Archive for July, 2018


Djibouti …the country with surplus geothermal energy

At least Eritrea has some food security…but take the case of Djibouti! Except for the Djibouti town, the rural Djibouti is struck with poverty. I happened to travel from Djibouti to (from the coast of the Red Sea) to Lake Abhe (bordering Ethiopia) cutting across the desert. When ever our vehicle stopped, locals, mainly children, rush to the vehicle not for food but for water! This is the state of a country rich in geothermal energy. Financial Aid Institutions are more focused in supplying food, cloths and water instead of finding a more permanent solution, which is widely visible, to uplift the poverty stricken rural population. Both east and western Djibouti have abundant geothermal energy waiting to be exploited. If one (if you are a geologist) assess the potential of geothermal energy, one wonders why this energy is not tapped at all!. Djibouti lies well with in the AFAR triangle with a very high geothermal gradient and heat flow like in Iceland. What else one needs! Iceland made a half hearted attempt to develop these resources and left it undeveloped. Other countries have keen interest in occupying Djibouti for other reasons but not interested in uplifting the status of the country. Let us analyze what energy resources the country has and how it can be utilized. The geothermal systems in Djibouti comprises of boiling springs, thermal pools, fumaroles and travertine deposits. The surface temperature of the thermal waters is around 99 C. The thermal waters are channelled through series of NW-SE trending parallel extensional faults that were developed during the rifting regime. Magneto-Telluric geophysical survey around L. Asal indicates high temperature zones at about 6 km depth indicating the presence of 1200 C geothermal at this depth. Like Lake Asal, the temperature of the thermal springs in Lake Abhe varies from 84 to 98 C.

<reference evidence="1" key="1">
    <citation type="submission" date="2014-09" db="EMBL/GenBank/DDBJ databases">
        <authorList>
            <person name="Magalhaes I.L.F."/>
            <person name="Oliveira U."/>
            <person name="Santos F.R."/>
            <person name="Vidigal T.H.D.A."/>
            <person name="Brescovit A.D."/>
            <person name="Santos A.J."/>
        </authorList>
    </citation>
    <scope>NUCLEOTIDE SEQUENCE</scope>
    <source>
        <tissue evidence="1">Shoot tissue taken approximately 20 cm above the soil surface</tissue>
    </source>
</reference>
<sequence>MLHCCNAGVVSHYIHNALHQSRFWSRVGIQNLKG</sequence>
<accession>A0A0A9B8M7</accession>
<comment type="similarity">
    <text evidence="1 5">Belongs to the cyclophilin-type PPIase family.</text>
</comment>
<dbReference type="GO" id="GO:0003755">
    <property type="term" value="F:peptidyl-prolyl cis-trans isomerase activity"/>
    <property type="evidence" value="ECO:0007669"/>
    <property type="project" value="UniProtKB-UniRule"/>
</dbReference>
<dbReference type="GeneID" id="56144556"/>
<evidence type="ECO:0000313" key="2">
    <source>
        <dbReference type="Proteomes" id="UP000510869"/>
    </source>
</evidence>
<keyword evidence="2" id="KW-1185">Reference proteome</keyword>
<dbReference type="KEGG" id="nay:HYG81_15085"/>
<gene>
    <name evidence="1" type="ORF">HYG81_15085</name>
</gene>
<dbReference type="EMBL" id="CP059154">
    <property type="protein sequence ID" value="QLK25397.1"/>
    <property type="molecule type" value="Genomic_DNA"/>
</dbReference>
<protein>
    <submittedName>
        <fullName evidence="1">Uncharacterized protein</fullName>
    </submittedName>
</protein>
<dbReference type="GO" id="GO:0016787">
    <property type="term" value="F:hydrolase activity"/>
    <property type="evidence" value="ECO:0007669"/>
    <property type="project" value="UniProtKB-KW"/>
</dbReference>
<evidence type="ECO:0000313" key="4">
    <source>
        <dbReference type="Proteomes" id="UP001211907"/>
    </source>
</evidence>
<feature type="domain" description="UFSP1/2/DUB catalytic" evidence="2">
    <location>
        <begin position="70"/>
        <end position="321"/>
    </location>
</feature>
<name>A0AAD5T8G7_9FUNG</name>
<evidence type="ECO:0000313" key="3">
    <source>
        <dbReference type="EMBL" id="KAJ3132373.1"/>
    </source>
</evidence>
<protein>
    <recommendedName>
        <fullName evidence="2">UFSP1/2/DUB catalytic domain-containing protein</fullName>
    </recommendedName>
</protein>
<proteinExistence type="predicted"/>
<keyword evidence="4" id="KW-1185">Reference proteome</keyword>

Based on exploratory bore well data, it is proposed to build 100 MWe (891 x 106 kWh) power plant at Lake Asal geothermal site by 2020 and several 1 MWe (9 x 106 kWh) power plants around Lake Abhe and Hanle geothermal sites. This amount of electricity is surplus to Djibouti considering its population. If funds are available, why 2020, within 11 months the entire project around Lake Asal can be executed!! This energy can be utilized for desalination of seawater and fresh water can be provided to the population to support their agricultural and domestic needs and make the country food secured and free the country from VWT. The unit cost of desalinated water was around US$ 0.5/m3 (when the cost of fossil fuels was ~10 US$/ton . The energy required for generating 1000 m3/d of freshwater from the sea is about 11 x 106 MWh). The cost of desalinated water through geothermal energy sources is 1.6 US$ / m3 which is far less than the desalinated water generated through any other energy source. Billions of dollars given as aid for poverty alleviation can be utilized to develop geothermal power plants at Lake Asal and Lake Abhe to provide permanent food security to the country.